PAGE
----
I commented in my review of Flags in the Dust that that book was marred (and criticised and left unpublished) because Faulkner’s viewpoints were split into too many different narratives which didn’t really cohere; and perhaps he took this criticism on board, since The Sound and The Fury sticks with those multiple viewpoints (as do all his novels up to this point), but concentrates them now on a single narrative; – which I think is more successful, but suffers – as I feel do all such books – from in the end being measured by the worse rather than the better of those narratives.

All of which is in terms of style and structure, but there’s an awful lot of content in The Sound and The Fury too. I became intrigued after a time by the notion that Faulkner was heavily influenced in this book by Zola. (I know he was into French writing – but more poetry, I think; – the symbolists). This notion though of a family degenerating over several generations through the function of heredity is pure Zola – the Compsons are just the Lantiers – the Rougon-Macquarts; – the mother, particularly in the latter half of the book, perceives everything in the Compson (father’s) side of the family as morally evil and inherently selfish (even while defending Quentin the daughter, who is the Nana character and very much a Compson); – and this is for me the true centre of the narrator: for Faulkner portrays them as quite the opposite: Caddie is the truly loving, selfless character – as fundamentally seen in her attitude to Benjy; for it is only really Caddy who cares for Benjy; and as a consequence Benjy only really cares for Caddy; – his mother, you feel, would rather he hadn’t been born, and only ever complains about his presence; Jason – who is throughout the novel portrayed by Faulkner as utterly selfish – would have him locked away in an institution; neither Quentin’s attitudes to Benjy are ever fully established; and the father remains ever a distant, ironic figure; – but it is clear Faulkner’s sympathies remain with Caddie and the latter three, and we are to see the mother as wrong, deluded.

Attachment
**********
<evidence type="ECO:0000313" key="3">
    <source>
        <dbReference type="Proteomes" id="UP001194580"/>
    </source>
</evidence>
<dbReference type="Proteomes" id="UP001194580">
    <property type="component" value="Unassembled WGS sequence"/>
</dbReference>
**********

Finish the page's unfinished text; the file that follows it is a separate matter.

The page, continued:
Ah, there’s so much more than this too.

Next up: As I Lay Dying, which was the first Faulkner I read.

Arthurian Romances, by Chrétien de Troyes

One of the things I’ve wondered in my reading of Arthurian romances is why the Monty Python team ever made their Quest for the Holy Grail. I watched it recently, and it is a good parody; it certainly knows its stuff. But after all, why bother? Nobody reads Arthurian romances any more; the world of chivalry clearly has no relevance to the modern world (not, at least, as I’ve experienced it). It hasn’t been in fashion since the Renaissance. (I conclude that one of them – probably Terry Gilliam – and this based on the nature of his other films; you can’t go far in Arthurian romance without coming across The Fisher King – just happened to be interested in the subject).